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Thursday, July 14, 2011 12:15 pm

How safe is U.S. nuclear power?

John W. Kindt, a U of I business and legal policy professor, is an expert on environmental law who has studied the regulation of nuclear power since the 1970s. He discusses the future of nuclear power in the U.S. with News Bureau Business and Law editor Phil Ciciora.

The head of the U.S. Nuclear Regulatory Commission recently declared that the Fort Calhoun nuclear power plant in Nebraska is now safe from Missouri River floodwaters. We also heard a lot of upbeat talk from government officials in the wake of the Fukushima disaster. How concerned should we be about the safety of Fort Calhoun and the rest of the U.S. nuclear power infrastructure?


I think we should be concerned about the way the Nuclear Regulatory Commission has been approaching all of these types of issues, as well as the industry itself. We need to grow our nuclear power industry, simply because we need the energy. But too many safety concerns seem to have been ignored by the agency.

With respect to the Fort Calhoun plant, they really dodged a bullet in that the plant was already shut down for other reasons. But there’s really no excuse for the plant to be this close to a problem, especially since they experienced similar flooding back in 1993. Granted, they have made some safety upgrades since then, but they shouldn’t be this close to another problem. And if this were an operating nuclear plant – that is, if the nuclear reactor were producing energy – there would be some serious concerns about what might happen.

With nuclear power, it only takes a minor error to create a major problem, and that should be a concern for all of us.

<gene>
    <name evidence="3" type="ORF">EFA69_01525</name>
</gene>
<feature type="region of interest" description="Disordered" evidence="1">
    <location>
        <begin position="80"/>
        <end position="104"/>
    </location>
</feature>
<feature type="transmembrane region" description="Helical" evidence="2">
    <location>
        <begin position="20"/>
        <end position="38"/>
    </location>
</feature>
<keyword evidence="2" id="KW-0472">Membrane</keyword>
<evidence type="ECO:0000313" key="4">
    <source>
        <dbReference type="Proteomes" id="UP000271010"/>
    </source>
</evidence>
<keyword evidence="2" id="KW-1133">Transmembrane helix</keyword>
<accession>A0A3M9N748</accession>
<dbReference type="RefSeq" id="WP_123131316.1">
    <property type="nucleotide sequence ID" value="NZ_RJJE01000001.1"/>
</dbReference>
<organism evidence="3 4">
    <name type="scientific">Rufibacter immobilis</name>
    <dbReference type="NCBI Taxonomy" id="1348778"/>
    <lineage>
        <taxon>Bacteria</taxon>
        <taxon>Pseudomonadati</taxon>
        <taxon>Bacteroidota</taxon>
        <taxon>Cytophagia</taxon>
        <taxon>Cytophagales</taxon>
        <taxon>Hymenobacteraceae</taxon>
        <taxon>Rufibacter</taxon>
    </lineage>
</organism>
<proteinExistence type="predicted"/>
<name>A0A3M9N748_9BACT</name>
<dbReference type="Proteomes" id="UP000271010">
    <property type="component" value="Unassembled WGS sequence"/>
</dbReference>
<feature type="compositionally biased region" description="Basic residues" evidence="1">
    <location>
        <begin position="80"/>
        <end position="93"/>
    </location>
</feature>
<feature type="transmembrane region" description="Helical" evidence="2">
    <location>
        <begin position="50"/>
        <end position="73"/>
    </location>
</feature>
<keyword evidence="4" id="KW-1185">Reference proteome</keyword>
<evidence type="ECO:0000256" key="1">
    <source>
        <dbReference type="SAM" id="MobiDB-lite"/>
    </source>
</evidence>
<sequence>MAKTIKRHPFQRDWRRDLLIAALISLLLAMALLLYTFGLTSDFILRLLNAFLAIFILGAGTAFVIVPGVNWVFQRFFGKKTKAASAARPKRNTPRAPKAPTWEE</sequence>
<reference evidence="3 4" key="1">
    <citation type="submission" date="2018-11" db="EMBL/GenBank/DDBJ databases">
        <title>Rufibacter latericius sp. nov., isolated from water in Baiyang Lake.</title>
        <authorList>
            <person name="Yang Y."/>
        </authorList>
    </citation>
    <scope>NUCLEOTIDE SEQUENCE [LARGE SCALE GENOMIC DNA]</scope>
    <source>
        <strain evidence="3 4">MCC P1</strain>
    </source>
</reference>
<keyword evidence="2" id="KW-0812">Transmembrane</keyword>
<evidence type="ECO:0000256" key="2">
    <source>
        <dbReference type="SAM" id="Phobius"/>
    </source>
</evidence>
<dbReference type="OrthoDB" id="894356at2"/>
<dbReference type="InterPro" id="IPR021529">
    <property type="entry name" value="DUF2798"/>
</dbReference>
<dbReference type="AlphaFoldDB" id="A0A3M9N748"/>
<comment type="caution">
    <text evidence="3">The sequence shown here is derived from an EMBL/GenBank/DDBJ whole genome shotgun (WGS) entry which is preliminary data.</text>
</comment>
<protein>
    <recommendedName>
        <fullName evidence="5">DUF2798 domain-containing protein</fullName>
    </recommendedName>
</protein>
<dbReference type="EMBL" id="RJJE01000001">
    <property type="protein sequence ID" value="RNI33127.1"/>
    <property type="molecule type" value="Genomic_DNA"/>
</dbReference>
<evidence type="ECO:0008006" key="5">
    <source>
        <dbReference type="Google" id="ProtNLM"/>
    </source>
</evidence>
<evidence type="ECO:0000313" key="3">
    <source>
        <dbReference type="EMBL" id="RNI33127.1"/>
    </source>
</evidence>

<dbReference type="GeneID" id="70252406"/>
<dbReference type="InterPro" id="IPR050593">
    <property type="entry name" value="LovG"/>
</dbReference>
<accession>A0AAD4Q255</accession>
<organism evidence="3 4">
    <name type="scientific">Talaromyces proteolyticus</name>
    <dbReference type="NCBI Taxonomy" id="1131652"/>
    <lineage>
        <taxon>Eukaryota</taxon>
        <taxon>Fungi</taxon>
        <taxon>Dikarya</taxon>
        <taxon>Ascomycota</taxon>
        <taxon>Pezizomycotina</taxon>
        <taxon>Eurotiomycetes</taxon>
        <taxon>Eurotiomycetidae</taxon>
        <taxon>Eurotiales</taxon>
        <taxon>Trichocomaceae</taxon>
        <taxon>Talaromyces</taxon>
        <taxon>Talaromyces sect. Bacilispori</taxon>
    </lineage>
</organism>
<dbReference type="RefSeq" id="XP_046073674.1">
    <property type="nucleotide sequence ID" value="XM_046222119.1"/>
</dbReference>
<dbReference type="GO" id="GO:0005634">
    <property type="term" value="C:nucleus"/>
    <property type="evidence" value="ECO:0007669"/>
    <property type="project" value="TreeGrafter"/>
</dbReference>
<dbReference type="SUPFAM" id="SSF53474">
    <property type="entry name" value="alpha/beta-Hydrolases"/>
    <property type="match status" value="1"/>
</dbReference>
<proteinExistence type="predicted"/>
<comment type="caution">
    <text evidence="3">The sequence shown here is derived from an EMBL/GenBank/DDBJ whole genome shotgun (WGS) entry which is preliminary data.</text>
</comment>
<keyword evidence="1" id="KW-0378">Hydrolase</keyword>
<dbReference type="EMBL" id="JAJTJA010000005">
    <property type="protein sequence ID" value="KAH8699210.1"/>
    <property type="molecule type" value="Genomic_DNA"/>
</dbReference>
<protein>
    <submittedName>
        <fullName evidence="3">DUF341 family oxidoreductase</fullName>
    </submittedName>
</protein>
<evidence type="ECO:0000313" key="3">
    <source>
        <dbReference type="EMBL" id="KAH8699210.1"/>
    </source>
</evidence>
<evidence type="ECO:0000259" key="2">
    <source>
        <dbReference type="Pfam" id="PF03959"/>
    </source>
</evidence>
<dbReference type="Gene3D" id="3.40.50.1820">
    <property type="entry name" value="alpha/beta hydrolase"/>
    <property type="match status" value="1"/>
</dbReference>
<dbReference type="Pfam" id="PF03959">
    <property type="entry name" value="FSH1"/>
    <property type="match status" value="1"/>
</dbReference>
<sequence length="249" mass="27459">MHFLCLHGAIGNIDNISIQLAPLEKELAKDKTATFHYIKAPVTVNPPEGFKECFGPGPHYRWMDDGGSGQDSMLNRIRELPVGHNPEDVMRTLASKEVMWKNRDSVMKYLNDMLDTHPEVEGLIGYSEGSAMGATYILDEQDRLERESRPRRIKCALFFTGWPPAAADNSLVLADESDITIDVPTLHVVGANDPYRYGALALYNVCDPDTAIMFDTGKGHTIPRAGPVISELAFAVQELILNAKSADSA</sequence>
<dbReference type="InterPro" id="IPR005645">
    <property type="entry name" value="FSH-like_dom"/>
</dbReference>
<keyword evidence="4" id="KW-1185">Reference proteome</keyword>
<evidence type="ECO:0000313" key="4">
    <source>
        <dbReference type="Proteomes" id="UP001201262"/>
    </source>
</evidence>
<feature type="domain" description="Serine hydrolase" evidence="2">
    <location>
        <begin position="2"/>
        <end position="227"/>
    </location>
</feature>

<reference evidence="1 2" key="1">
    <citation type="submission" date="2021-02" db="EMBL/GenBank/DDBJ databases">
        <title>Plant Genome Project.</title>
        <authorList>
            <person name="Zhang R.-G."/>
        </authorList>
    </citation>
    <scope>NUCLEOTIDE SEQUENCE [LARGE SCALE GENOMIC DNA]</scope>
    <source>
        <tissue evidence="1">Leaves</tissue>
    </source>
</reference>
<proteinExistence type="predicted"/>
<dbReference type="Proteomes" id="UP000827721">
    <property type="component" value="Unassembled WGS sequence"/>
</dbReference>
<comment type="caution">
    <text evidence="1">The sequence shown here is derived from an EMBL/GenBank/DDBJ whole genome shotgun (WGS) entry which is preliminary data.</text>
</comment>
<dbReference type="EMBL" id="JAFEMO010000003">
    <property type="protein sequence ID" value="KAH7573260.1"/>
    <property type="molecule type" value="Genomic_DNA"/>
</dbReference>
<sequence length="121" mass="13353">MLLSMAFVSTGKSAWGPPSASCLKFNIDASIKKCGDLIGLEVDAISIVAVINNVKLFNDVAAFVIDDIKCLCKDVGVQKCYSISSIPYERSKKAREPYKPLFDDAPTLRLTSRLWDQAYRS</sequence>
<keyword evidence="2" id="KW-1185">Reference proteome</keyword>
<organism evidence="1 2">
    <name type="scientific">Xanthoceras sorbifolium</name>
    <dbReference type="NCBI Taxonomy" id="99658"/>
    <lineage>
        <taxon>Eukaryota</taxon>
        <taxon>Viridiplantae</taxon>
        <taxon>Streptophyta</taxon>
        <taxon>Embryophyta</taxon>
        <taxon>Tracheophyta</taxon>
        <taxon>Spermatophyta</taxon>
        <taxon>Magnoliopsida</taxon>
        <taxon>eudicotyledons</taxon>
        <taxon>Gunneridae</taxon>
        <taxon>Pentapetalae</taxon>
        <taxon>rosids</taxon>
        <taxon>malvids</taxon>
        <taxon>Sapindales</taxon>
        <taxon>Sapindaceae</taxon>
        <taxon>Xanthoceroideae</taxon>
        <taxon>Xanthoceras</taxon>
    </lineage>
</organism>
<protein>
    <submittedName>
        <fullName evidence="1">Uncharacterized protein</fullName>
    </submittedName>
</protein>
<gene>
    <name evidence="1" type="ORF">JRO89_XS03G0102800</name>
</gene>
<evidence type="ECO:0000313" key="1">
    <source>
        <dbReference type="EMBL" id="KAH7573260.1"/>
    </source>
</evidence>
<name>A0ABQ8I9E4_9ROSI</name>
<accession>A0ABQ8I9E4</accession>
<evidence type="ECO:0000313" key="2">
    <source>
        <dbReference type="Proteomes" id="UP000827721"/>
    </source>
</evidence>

Why have some companies been increasingly lax with public safety? Is it because the money spent on safety would otherwise eat into profits, or have regulators just not been tough enough with them?

I would say both. The problem is, you have a short-term cost-savings that can then translate into a huge long-term economic problem. The best example of that is the Department of the Interior’s regulation of the BP oil spill. Here you take some short-term cost-saving measures at the expense of safety. Well, in the long-term, you’re going to lose, not only everything you’ve saved, but perhaps the entire company.

But the greater concern should be with the bloated NRC, because they are not adequately monitoring the safety concerns. The commission, like a lot of other government agencies over the last 40 years, has been growing exponentially – even though the nuclear power industry itself hasn’t been growing since the Three-Mile Island incident in 1979.

That was the wrong thing to happen, because now we have all of these aging nuclear power plants, and 75 percent of them are leaking tritium into the groundwater. We’ve also lost the continuity of how to upgrade the older plants. We don’t have an industry that knows how to upgrade what’s been aging for the last 40 years. The plants were only built with a lifespan of 40 years, so now what? The NRC has been turning a blind eye to the red lights that have been flashing – they’re kicking the can down the road or lowering the standards that have been around for 40 years. They’ve been relicensing these aging nuclear power plants. There’s been no independent watchdog or auditing for what’s been going on. They’ve lost the managerial oversight that they should be exercising.

Is it unrealistic to expect a problem-free world when it comes to energy?

Problems are always going to happen. Both industry and government know that, and they should be prepared to address it. That’s what regulatory government is for. They’re called the Nuclear Regulatory Commission – but they’re not regulating. And that hurts the industry, our energy policy and the public.

To contact John W. Kindt, call 217-333-2177; email jkindt@illinois.edu.
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